And now we the current situation. Before the season has started, we've got five cars already in the impound. Three of those cars come from the same owner. Can you smell what the Evernham is cooking? I can, and it smells foul as hell. So, here comes NASCAR doing their typical song and dance. Oh, wait, it's not typical this year. They're getting tough on cheating. So, they'll dock those teams 25 and 50 points, some money, and won't allow their crew chiefs back in the tracks. Oh no. I'm scared. Oh, and they have to requalify. The horror. Way to pony up, NASCAR. Now, Michael Waltrip is a different story. Apparently, they found chemicals (uh, Sterno...which is supposed to oxidize the fuel and give your engine a few more horsepower...I don't know the structure of Sterno, nor do I care to look it up, so I also can't provide the mechanism for the oxidation, unless Sterno is something akin to Dess-Martin) on Waltrip's car, which happens to be a Toyota. *gasp*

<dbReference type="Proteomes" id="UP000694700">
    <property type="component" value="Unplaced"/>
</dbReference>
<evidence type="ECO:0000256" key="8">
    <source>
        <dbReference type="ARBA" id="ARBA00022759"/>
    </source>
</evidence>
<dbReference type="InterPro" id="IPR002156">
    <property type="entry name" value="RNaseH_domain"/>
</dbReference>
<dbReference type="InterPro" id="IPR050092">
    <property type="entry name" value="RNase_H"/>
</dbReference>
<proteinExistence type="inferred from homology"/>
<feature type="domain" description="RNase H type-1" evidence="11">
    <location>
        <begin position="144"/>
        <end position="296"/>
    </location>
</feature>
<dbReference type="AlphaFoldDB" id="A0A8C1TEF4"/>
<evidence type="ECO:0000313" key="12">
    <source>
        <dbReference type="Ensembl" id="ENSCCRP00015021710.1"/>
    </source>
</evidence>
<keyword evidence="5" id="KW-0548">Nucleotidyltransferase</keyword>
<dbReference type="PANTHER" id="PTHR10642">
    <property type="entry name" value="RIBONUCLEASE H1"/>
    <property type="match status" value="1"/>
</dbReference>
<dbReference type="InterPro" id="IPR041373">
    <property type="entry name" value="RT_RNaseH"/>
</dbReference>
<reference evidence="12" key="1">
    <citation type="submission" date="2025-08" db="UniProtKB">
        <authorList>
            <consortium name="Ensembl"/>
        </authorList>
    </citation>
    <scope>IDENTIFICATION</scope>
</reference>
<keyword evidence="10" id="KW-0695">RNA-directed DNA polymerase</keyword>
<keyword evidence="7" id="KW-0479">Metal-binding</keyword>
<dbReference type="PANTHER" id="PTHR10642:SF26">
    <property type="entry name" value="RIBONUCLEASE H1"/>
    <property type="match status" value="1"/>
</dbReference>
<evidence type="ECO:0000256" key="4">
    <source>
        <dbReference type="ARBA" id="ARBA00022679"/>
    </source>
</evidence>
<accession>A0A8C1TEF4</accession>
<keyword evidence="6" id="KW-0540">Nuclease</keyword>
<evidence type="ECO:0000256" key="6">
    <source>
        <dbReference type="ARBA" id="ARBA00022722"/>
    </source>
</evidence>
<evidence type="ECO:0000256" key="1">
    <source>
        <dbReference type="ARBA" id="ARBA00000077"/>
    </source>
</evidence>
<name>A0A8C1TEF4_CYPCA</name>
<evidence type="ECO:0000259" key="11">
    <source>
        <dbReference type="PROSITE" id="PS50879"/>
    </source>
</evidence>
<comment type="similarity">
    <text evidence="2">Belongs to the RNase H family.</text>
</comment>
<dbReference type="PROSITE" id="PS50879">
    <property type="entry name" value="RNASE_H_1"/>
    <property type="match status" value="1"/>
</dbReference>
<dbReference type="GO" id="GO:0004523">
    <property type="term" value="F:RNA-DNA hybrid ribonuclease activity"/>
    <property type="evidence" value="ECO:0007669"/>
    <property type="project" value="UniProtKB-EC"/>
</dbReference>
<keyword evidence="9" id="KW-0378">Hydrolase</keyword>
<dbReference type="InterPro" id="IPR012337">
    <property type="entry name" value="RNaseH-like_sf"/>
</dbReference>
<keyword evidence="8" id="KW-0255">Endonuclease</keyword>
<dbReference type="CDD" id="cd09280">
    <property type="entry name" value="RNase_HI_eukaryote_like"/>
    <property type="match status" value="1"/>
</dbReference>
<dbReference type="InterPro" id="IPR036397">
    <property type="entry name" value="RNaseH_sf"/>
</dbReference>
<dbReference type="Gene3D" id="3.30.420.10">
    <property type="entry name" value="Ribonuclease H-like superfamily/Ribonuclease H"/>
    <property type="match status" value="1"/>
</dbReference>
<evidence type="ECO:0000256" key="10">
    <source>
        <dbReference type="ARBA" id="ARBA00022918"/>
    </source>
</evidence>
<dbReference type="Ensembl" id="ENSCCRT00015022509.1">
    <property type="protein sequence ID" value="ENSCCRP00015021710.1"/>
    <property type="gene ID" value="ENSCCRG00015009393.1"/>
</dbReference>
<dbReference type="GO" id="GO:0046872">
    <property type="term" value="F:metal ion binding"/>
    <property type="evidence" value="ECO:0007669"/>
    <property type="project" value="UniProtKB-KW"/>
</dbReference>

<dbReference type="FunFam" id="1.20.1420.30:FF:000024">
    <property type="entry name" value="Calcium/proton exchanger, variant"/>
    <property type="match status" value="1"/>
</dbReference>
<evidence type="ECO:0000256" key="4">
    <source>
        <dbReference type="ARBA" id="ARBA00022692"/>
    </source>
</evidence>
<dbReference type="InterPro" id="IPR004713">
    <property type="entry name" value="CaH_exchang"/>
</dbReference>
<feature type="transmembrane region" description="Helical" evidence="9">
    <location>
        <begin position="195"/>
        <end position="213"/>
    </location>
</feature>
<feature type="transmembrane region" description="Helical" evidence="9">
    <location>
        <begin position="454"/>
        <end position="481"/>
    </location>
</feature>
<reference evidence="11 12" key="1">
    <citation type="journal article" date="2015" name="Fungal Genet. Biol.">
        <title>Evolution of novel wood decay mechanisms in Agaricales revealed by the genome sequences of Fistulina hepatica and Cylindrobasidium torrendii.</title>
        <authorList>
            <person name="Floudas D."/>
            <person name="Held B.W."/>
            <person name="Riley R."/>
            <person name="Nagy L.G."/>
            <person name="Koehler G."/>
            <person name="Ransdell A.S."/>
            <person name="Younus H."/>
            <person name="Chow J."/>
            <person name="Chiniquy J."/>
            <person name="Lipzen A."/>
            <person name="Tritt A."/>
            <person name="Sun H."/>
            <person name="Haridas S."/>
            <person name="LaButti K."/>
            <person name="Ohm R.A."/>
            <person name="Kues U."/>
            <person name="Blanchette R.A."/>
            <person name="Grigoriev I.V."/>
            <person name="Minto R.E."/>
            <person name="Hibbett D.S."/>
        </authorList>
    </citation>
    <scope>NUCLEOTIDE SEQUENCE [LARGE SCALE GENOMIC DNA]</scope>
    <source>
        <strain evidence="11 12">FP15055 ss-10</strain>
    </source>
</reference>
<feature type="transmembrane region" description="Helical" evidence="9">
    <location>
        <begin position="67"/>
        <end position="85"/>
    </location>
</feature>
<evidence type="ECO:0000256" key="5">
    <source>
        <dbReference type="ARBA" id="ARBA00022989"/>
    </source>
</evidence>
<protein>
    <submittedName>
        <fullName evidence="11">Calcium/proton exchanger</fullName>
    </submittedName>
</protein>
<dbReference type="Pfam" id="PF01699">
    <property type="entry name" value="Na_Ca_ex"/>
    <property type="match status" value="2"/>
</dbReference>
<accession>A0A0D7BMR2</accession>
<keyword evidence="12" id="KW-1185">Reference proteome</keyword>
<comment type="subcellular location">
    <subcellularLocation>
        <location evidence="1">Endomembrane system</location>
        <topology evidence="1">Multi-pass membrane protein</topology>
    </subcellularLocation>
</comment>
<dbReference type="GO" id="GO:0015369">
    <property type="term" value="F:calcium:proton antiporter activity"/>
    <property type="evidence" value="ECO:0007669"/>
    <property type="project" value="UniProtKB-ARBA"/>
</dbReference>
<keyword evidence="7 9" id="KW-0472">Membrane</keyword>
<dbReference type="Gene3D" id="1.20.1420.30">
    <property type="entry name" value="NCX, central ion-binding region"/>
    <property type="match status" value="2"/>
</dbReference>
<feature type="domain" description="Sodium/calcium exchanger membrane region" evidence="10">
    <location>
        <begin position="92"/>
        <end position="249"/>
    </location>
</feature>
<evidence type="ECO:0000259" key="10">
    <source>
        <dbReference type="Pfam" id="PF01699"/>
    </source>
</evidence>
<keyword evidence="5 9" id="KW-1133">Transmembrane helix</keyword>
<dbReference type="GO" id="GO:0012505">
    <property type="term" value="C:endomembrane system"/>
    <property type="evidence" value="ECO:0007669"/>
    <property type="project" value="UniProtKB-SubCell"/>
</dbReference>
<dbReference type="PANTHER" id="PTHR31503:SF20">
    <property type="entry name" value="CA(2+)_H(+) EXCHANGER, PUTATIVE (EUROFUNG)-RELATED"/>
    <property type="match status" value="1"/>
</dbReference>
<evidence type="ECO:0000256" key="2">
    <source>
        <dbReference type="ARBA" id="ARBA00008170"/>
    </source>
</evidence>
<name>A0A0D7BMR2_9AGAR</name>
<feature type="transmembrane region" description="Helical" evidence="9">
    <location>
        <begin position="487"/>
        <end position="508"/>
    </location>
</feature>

Being that I'm in North By God Carolina, I've heard all of the complaints about a non-American model being introduced into NASCAR. I'm sure there's been plenty of outraged overtones throughout the country, but I hear it loudest down here. I mean first, Pearl Harbor, then baseball, and now this! How could we allow these things to happen. Japanese people should stay on their island, work their insanely long hours, and produce lots of video games for us to enjoy, all between dodging monster attacks. They don't belong in NASCAR. That's been the sentiment, at least around here in North By God Carolina. Now, I don't know which is worse, drilling holes in the body of your car so that you get an unfair aerodynamic advantage, smearing some Sterno on some engine parts, or doing whatever the multiple infractions that Cheaty McJohnson pulled last spring. They all seem pretty much like cheating to me. Now, why does one team get this many points and another team get this many points taken away and then Waltrip's team (who, coincidentally is the biggest named Toyota driver...which is kind of sad, if you think about it...) gets their crew chief suspended indefinitely and loses 100 points? It doesn't make sense. I mean, Dick Trickle used to have an ashtray mounted in his car so he could smoke during yellow flags. Maybe Mikey wants to roast some marshmallows during caution periods.